GENEVA (Reuters) - Ethiopia is contemplating full-scale war against Eritrea, an Eritrean official told the U.N. Human Rights Council on Tuesday, as he defended his country against allegations of crimes against humanity.
Eritrean and Ethiopian troops clashed along their border on June 12. Each has accused the other of starting the hostilities.
Last week, Eritrea’s Foreign Ministry blamed the United States for playing a role, referring to “Washington’s instigation” of the attack by Ethiopian forces. Eritrea also said at least 200 Ethiopian troops were killed.
“As we speak, Ethiopia is making preparations for a bigger military offensive and contemplating a full-scale war,” Yemane Ghebreab, an Eritrean presidential advisor, told the U.N. council on Tuesday.
“Ethiopia reckons that the gross accusations against Eritrea afford it with the perfect pretext, and that it may be now or never. It reckons that those who are only too eager to blame Eritrea will as usual look the other way and fail to act as Ethiopia commits what are truly crimes against humanity against its people and unleashes another war.”
Asked what prompted Eritrea’s warning about Ethiopia’s military preparedness, he told Reuters: “They’ve been saying that for a long time, but we also see the reinforcements they are making on the ground. There are massive reinforcements coming to the border.”
He said it was a large build-up of troops and Eritrea was prepared to defend itself.
Yemane said 18 Eritreans were killed in the recent fighting, and it had lodged a formal complaint with the U.N. Security Council.
Ethiopia has said both sides suffered casualties but would not discuss specifics. It has also said does not expect the situation to escalate.
“We are capable of waging a full-scale war against Eritrea, but simply we don’t choose to. That is why we have withdrawn our forces once our objectives were achieved,” Ethiopian government spokesman Getachew Reda told a news briefing on June 14.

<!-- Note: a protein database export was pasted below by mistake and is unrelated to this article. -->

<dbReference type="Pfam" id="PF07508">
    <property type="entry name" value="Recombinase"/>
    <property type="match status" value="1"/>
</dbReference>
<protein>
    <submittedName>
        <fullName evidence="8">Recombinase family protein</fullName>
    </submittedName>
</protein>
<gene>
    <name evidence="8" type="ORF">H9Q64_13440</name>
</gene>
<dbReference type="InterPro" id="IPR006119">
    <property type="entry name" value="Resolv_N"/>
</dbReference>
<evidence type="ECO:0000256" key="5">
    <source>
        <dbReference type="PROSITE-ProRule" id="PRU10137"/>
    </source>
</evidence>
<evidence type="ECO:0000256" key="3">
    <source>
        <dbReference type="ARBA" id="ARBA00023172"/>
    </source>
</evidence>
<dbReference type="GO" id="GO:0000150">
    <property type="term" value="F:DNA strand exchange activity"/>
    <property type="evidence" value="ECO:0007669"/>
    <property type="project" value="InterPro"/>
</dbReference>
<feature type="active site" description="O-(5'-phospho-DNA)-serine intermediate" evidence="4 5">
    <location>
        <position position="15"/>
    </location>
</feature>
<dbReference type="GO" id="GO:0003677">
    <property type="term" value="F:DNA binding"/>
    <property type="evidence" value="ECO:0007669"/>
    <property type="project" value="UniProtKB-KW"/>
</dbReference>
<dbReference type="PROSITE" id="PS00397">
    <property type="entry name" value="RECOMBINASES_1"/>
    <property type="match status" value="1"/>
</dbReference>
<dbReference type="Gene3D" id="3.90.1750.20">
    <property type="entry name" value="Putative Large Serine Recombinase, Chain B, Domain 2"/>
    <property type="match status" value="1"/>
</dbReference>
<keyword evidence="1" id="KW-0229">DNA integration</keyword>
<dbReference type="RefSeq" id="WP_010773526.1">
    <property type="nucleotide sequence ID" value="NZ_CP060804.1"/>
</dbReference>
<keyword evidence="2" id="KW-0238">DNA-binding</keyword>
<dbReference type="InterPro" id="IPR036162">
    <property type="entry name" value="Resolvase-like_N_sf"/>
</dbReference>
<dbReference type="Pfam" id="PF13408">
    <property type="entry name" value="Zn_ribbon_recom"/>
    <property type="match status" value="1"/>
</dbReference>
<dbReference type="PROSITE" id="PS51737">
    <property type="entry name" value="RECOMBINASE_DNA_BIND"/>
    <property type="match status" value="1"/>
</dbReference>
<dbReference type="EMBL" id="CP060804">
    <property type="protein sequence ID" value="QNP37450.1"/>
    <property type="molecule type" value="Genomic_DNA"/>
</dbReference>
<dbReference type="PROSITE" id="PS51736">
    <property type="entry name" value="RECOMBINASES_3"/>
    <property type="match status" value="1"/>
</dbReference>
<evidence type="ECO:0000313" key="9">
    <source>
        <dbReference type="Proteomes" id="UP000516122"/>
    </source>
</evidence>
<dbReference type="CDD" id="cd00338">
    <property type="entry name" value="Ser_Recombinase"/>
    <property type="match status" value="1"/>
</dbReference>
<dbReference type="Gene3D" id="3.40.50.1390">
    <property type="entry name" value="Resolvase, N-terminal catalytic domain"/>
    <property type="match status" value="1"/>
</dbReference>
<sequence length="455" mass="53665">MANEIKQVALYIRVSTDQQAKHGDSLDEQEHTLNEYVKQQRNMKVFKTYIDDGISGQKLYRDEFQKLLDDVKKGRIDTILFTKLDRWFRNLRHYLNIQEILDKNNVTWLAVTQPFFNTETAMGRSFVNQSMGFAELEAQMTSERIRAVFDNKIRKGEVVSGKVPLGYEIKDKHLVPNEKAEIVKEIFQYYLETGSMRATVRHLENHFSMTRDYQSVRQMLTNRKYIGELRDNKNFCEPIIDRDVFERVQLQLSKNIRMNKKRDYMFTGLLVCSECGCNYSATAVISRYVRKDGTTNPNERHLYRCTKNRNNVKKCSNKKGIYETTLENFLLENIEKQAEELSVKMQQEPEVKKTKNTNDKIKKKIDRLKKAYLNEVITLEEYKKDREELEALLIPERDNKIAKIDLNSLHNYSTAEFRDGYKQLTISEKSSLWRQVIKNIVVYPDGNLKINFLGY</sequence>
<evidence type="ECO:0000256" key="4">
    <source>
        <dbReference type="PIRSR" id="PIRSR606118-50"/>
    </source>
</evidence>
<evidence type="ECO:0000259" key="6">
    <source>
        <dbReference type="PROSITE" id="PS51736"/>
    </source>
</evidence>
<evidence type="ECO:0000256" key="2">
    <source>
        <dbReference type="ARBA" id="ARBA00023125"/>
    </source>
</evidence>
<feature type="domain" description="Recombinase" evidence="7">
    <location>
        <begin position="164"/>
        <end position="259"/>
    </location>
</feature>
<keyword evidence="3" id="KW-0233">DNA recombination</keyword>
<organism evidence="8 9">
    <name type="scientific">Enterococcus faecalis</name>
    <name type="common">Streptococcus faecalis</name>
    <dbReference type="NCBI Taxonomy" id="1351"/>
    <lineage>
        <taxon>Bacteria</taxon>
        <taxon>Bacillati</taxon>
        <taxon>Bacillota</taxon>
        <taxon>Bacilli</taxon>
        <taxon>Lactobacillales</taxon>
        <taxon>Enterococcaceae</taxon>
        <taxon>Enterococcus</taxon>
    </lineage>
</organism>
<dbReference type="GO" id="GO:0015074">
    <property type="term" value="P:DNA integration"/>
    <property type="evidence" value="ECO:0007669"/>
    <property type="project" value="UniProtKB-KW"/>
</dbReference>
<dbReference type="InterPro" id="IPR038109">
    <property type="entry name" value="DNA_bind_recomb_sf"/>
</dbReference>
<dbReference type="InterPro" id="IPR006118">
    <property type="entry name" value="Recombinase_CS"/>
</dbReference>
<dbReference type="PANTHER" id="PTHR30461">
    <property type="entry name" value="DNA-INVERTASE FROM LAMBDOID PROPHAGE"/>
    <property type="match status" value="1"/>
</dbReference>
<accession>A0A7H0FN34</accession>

U.N. human rights investigators have accused Eritrea’s leaders of crimes against humanity, including torture, rape and murder, over the past 25 years and called for the case to be referred to the International Criminal Court.
They have also accused Eritrea of enslaving 300,000 to 400,000 of its own people and operating a shoot-to-kill policy on its borders to stop people from fleeing abroad.
Eritrea has rejected all the allegations, and Yemane said 200,000 people had signed a petition supporting the government. Thousands more were protesting on a square outside the U.N.
Representatives of Somalia, Djibouti and Kenya told the Council that they favored setting up a new U.N. mechanism to protect and promote human rights in Eritrea.
“There is an urgent need to ensure accountability,” said Ethiopian Ambassador Negash Kebret Botora, calling the U.N. report conclusive, robust and extensive. He did not respond to Yemane’s comments on Ethiopia’s military posture.
Reporting by Tom Miles, additional reporting by Edmund Blair in Nairobi; Editing by Larry King